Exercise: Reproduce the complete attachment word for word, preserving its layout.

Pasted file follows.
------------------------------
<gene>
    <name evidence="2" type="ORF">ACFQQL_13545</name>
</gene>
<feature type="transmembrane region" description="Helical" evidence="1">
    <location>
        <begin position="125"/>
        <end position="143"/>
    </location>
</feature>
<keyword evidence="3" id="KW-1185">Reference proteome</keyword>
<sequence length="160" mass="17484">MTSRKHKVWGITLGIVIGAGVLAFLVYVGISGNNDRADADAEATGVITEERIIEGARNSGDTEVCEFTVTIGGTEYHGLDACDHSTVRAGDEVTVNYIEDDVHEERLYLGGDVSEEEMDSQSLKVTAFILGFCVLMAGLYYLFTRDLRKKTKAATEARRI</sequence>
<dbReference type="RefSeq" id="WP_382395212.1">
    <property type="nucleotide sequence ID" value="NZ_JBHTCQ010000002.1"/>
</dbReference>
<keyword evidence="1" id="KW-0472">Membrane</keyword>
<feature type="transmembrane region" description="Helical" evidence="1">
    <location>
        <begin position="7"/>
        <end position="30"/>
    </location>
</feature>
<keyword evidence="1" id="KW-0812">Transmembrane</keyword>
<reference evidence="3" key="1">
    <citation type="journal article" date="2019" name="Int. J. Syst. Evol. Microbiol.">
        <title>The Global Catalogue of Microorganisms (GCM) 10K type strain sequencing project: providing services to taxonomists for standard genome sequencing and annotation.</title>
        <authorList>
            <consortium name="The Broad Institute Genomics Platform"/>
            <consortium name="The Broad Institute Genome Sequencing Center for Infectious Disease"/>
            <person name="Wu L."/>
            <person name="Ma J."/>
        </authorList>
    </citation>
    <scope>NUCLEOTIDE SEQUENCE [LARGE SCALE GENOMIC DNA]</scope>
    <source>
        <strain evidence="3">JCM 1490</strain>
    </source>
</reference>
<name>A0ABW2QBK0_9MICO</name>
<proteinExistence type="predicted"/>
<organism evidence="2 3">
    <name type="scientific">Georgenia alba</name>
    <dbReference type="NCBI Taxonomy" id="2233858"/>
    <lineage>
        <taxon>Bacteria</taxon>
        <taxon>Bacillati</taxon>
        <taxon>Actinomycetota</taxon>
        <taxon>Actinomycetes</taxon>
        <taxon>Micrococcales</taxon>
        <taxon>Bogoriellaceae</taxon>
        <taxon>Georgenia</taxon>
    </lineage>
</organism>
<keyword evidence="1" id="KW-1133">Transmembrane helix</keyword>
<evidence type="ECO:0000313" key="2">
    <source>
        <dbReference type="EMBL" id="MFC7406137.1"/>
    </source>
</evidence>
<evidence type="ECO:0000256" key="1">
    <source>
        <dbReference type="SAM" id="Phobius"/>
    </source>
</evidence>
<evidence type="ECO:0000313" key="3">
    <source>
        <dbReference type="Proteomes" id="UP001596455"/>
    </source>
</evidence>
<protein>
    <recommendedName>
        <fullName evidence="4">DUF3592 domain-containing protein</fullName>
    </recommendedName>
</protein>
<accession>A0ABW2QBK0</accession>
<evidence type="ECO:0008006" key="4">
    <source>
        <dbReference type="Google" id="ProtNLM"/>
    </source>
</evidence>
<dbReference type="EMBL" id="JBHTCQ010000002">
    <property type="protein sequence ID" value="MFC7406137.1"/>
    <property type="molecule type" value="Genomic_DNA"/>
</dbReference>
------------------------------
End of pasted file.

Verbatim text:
<gene>
    <name evidence="2" type="ORF">ACFQQL_13545</name>
</gene>
<feature type="transmembrane region" description="Helical" evidence="1">
    <location>
        <begin position="125"/>
        <end position="143"/>
    </location>
</feature>
<keyword evidence="3" id="KW-1185">Reference proteome</keyword>
<sequence length="160" mass="17484">MTSRKHKVWGITLGIVIGAGVLAFLVYVGISGNNDRADADAEATGVITEERIIEGARNSGDTEVCEFTVTIGGTEYHGLDACDHSTVRAGDEVTVNYIEDDVHEERLYLGGDVSEEEMDSQSLKVTAFILGFCVLMAGLYYLFTRDLRKKTKAATEARRI</sequence>
<dbReference type="RefSeq" id="WP_382395212.1">
    <property type="nucleotide sequence ID" value="NZ_JBHTCQ010000002.1"/>
</dbReference>
<keyword evidence="1" id="KW-0472">Membrane</keyword>
<feature type="transmembrane region" description="Helical" evidence="1">
    <location>
        <begin position="7"/>
        <end position="30"/>
    </location>
</feature>
<keyword evidence="1" id="KW-0812">Transmembrane</keyword>
<reference evidence="3" key="1">
    <citation type="journal article" date="2019" name="Int. J. Syst. Evol. Microbiol.">
        <title>The Global Catalogue of Microorganisms (GCM) 10K type strain sequencing project: providing services to taxonomists for standard genome sequencing and annotation.</title>
        <authorList>
            <consortium name="The Broad Institute Genomics Platform"/>
            <consortium name="The Broad Institute Genome Sequencing Center for Infectious Disease"/>
            <person name="Wu L."/>
            <person name="Ma J."/>
        </authorList>
    </citation>
    <scope>NUCLEOTIDE SEQUENCE [LARGE SCALE GENOMIC DNA]</scope>
    <source>
        <strain evidence="3">JCM 1490</strain>
    </source>
</reference>
<name>A0ABW2QBK0_9MICO</name>
<proteinExistence type="predicted"/>
<organism evidence="2 3">
    <name type="scientific">Georgenia alba</name>
    <dbReference type="NCBI Taxonomy" id="2233858"/>
    <lineage>
        <taxon>Bacteria</taxon>
        <taxon>Bacillati</taxon>
        <taxon>Actinomycetota</taxon>
        <taxon>Actinomycetes</taxon>
        <taxon>Micrococcales</taxon>
        <taxon>Bogoriellaceae</taxon>
        <taxon>Georgenia</taxon>
    </lineage>
</organism>
<keyword evidence="1" id="KW-1133">Transmembrane helix</keyword>
<evidence type="ECO:0000313" key="2">
    <source>
        <dbReference type="EMBL" id="MFC7406137.1"/>
    </source>
</evidence>
<evidence type="ECO:0000256" key="1">
    <source>
        <dbReference type="SAM" id="Phobius"/>
    </source>
</evidence>
<evidence type="ECO:0000313" key="3">
    <source>
        <dbReference type="Proteomes" id="UP001596455"/>
    </source>
</evidence>
<protein>
    <recommendedName>
        <fullName evidence="4">DUF3592 domain-containing protein</fullName>
    </recommendedName>
</protein>
<accession>A0ABW2QBK0</accession>
<evidence type="ECO:0008006" key="4">
    <source>
        <dbReference type="Google" id="ProtNLM"/>
    </source>
</evidence>
<dbReference type="EMBL" id="JBHTCQ010000002">
    <property type="protein sequence ID" value="MFC7406137.1"/>
    <property type="molecule type" value="Genomic_DNA"/>
</dbReference>